Another early sighting of a sea serpent in New England was recorded by Obadiah Turner, whose diaries were published posthumously. According to Turner, writing on 5 September 1641, an enormous "serpent" had been seen by beachcombers off the coast of Lynn, bordering Massachusetts Bay, which has its own shoreline divided between Lynn Harbour and Nahant Bay.[10] However, the authenticity of the Turner diaries has been questioned, with some antiquarians regarding them as late-19th Century forgeries.[11]

Some being on ye great beache gathering of clams and seaweed wch had been cast thereon by ye mightie storm did spy a most wonderful serpent a shorte way off from ye shore. He was as big round in ye thickest part as a wine pipe; and they do affirm that he was fifteen fathoms or more in length. A most wonderful tale. But ye witnesses be credible, and it would be of no account to them to tell an untrue tale. Wee have likewise heard yt Cape Ann ye people have seene a monster like unto this, which did there come out of ye sea and code himself upon ye land mch to ye terror of them yt did see him.

Norway (Before 1666)

German scholar Adam Ölschläger (1599 – 1671), when at Gottorp in northern Germany, heard an early hearsay account of a Scandinavian sea serpent. A Swedish nobleman told Ölschläger that he had received a sighting report from the Burgomaster of Malmö, also in Sweden, who claimed to have seen a serpent with a great number of loops while on the Norwegian coast, overlooking the North Sea. Ölschläger described the sighting in his 1666 catalogue of the Holstein-Gottorp cabinet.[12] Heuvelmans cautiously classified this sea serpent as a super-otter.[1]

A person of distinction [nobleman] from Sweden, related here at Gottorf, that he had heard the burgomaster of Malmoe, a very worthy man, say, that as he was once standing on the top of a high hill towards the North sea, he saw in the water, which was very calm, a Snake, which appeared at that distance to be as thick as a pipe of wine, and had 25 folds. Those kind of Snakes only appear at certain times, and in calm weather.

Dramsfjord (1687)

Norwegian cleric and historian Jonas Danilssønn Ramus (1649 – 1718) recorded in his Nori Regnum (1689) that a sea serpent had been seen in the Dramsfjorden by a number of people in 1687. This many-looped sea serpent, classified by Heuvelmans as a possible super-otter, was supposedly observed stretching and straightening itself out.[1]

Anno 1687, a large Sea-snake was seen by many people in Dramsfiorden; and at one time by eleven persons together. It was in very calm weather; and so soon as the sun appeared, and the wind blew a little, it shot away just like a coiled cable, that is suddenly thrown out by the sailors; and they observed that it was some time in stretching out its many folds.

Lofoten Archipelago (1697)

According to the 18th Century European polymath and traveller Johann Georg Keyssler (1693 – 1743), an unnamed Norwegian reverend who in 1697 visited the Lofoten Archipelago, in Arctic latitudes off northern Norway, was told of an enormous sea serpent which was seen near Lødingen and the Vestfjorden three years previously, during the long polar summer.[13]

In the year 1700 a reverend ecclesiastic being upon his stated visitation, the people of Lofot acquainted him, that, in the year 1697, a like sea monster passed along their coasts towards Westforden, Lodingen, Senien and other parts, and that they had several times sight of it. Some have looked upon this as a fiction, but above twenty, I may say a hundred, good witnesses are living, who all agree, that they actually saw this vast monster for three weeks together, near Altvigen and Senien, in the middle of summer, when there's a continual light, the sun never setting; and the same credible inhabitants affirm of its length, that it reached from the river Erwig to Bagnaas church, near Altwige.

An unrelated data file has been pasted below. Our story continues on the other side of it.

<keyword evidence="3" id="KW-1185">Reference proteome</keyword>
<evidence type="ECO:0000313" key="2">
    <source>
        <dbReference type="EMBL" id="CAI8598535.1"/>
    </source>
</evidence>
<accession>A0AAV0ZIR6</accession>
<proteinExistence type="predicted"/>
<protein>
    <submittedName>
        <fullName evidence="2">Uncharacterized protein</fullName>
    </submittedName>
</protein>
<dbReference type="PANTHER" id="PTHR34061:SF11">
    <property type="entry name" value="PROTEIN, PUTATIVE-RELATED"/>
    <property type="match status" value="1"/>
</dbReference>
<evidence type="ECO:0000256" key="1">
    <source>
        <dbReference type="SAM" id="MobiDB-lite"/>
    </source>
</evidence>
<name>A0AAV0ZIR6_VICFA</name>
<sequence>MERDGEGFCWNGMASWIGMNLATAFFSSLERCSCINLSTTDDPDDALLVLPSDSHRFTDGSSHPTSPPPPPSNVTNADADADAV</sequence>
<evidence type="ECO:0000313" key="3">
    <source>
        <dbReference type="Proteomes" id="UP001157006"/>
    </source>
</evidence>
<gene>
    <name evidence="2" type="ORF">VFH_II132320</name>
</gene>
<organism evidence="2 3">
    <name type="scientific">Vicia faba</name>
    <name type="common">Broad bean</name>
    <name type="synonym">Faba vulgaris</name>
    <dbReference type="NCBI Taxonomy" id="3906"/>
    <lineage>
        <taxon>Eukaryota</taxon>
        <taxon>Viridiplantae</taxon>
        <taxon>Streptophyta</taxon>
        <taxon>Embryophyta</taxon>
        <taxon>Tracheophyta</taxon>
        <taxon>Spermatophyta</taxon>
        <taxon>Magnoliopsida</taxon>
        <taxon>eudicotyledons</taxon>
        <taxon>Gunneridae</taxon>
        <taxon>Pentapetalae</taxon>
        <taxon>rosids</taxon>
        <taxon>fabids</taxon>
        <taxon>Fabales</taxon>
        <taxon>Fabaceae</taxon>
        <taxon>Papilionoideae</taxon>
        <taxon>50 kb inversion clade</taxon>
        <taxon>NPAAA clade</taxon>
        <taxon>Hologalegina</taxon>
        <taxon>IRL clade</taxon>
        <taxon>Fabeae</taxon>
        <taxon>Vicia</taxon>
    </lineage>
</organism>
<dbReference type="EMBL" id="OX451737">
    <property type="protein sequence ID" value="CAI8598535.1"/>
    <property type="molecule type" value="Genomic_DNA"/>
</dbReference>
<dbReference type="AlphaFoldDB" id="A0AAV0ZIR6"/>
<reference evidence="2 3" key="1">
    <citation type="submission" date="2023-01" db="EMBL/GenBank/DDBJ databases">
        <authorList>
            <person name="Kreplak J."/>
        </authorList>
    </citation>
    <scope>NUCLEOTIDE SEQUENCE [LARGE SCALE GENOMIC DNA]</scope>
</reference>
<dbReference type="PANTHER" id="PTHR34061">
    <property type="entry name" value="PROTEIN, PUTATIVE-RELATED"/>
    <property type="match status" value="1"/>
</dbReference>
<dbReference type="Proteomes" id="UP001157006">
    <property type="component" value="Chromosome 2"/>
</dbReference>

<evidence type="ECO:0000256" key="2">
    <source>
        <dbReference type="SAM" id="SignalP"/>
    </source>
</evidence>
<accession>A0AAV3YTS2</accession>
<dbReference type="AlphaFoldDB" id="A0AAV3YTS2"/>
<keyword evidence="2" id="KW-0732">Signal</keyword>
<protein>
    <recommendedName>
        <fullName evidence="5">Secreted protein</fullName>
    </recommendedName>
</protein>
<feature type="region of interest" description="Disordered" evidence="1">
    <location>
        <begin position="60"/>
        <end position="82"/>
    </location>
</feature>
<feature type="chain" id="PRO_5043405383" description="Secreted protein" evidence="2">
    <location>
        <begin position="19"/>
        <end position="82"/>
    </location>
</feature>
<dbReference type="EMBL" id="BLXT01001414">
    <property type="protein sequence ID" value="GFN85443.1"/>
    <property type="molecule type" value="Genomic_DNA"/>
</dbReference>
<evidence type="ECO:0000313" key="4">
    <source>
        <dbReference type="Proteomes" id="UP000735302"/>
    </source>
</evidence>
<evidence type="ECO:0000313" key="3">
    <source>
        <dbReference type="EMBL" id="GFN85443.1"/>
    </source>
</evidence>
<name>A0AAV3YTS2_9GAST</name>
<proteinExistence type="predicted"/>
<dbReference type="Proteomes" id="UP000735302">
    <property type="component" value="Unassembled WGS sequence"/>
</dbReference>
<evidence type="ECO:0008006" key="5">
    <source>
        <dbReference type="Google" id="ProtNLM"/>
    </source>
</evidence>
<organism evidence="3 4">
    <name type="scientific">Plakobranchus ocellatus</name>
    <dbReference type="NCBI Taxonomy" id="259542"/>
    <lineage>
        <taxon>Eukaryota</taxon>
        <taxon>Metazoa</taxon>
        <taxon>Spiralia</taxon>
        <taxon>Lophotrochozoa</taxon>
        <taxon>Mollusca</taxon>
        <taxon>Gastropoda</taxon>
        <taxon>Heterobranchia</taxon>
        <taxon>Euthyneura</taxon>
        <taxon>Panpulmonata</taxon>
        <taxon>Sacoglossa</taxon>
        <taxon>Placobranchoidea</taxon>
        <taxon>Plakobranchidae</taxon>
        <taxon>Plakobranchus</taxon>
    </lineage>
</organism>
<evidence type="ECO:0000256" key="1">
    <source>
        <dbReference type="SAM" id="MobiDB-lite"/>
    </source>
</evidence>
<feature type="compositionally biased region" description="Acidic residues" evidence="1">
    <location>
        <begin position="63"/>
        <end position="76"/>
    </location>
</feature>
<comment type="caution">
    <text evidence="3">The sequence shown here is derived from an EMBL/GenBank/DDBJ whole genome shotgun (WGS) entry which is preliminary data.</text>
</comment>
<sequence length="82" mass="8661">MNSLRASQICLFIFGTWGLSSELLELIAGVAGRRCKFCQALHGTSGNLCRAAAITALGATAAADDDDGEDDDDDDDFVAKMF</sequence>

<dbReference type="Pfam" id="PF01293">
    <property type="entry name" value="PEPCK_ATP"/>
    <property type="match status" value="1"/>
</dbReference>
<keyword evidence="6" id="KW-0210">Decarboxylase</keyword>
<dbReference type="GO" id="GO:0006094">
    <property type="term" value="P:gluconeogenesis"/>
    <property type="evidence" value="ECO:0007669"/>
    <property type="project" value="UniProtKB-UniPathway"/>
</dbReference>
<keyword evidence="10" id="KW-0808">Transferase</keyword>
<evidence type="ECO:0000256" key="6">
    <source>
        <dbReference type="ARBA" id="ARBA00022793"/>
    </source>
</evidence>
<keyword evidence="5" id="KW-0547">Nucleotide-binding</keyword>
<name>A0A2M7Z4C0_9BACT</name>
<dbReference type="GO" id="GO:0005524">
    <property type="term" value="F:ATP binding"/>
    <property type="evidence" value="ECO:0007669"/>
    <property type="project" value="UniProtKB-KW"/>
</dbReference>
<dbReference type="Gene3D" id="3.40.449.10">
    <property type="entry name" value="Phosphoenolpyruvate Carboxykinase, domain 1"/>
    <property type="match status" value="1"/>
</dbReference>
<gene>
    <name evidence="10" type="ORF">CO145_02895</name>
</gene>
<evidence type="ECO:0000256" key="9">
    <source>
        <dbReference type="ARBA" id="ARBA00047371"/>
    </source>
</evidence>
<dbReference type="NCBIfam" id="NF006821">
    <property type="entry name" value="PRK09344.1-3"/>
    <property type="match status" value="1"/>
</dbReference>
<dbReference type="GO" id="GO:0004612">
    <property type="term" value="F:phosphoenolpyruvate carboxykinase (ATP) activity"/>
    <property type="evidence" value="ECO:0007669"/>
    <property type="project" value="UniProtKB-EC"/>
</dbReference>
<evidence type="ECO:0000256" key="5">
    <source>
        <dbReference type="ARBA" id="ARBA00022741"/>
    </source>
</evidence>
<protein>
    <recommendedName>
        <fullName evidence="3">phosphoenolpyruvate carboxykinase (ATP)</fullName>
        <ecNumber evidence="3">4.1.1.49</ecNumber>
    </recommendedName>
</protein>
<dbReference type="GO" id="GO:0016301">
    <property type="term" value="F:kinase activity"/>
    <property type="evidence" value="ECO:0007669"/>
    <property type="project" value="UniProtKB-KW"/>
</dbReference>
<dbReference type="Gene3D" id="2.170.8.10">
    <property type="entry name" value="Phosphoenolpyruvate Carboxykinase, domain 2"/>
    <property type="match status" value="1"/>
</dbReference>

Kobbervig (1720)

One of Pontoppidan's informants, Thorlack Thorlacksen of Kobbervig, one of the few informants whose sighting was given a date, claimed that a sea serpent had appeared in a shallow inlet for a week in 1720, leaving behind a shed skin after returning to the sea.[12]

Thorlack Thorlacksen has told me that in 1720 a sea-serpent had been shut up a whole week in a little inlet, into which it came by high tide through a narrow entrance of seven or eight fathoms deep, and that eight days afterwards, when it had left the inlet, a skin of a snake or serpent was found. One end of the skin had enturely sunk into the water of the inlet, and no one could guess how long it was, the inlet in which the skin partly lay, being several fathoms deep. The other end of this skin was washed ashore by the current, where everybody could see it; apparently it could not be used, for it consisted of a soft, slimy mass. Thorlacksen was a native of the harbour of Kobbervueg.

Heuvelmans, who did not attempt to classify this sea serpent, argued that the supposed skin probably had nothing to do with the sea serpent which appeared at the same time, suggesting that it could actually have been the skin of a giant squid.[1]

Dagfind Korsbeck (Sundmöre, 1744)

According to a miscellaneous story related by Pontoppidan, sometimes thought to be relevant to the sea serpent mystery, a Dagfind Korsbeck caught and released a "monstrous Fish," compared by Pontoppidan to an armadillo, at Sundmoer in 1744.[12] According to Professor E. Sivertsen of Trondheim, this locality is the modern Sundmöre on the Sunnylvsfjorden, one of the inner branches of the larger Storfjorden.[14]

Anno 1744 one Dagfind Korsbeck catched, in the parish of Sundelvems on Sundmoer, a monstrous Fish, which many people saw at his house. It's head was almost like the head of a cat; it had four paws, no tail, and about the body was a hard shell, like a Lobster's: it purred like a cat, and when they put a stick to it, it would snap at it. The peasants look'd upon it as a Trold, or ominous Fish, and were afraid to keep it; and, consequently, a few hours after they threw it into the sea again. According to the description, this might be called a Sea-Armadilla, by which name an American Land-animal is known, nearly of the same shape, excepting that it has a long tail.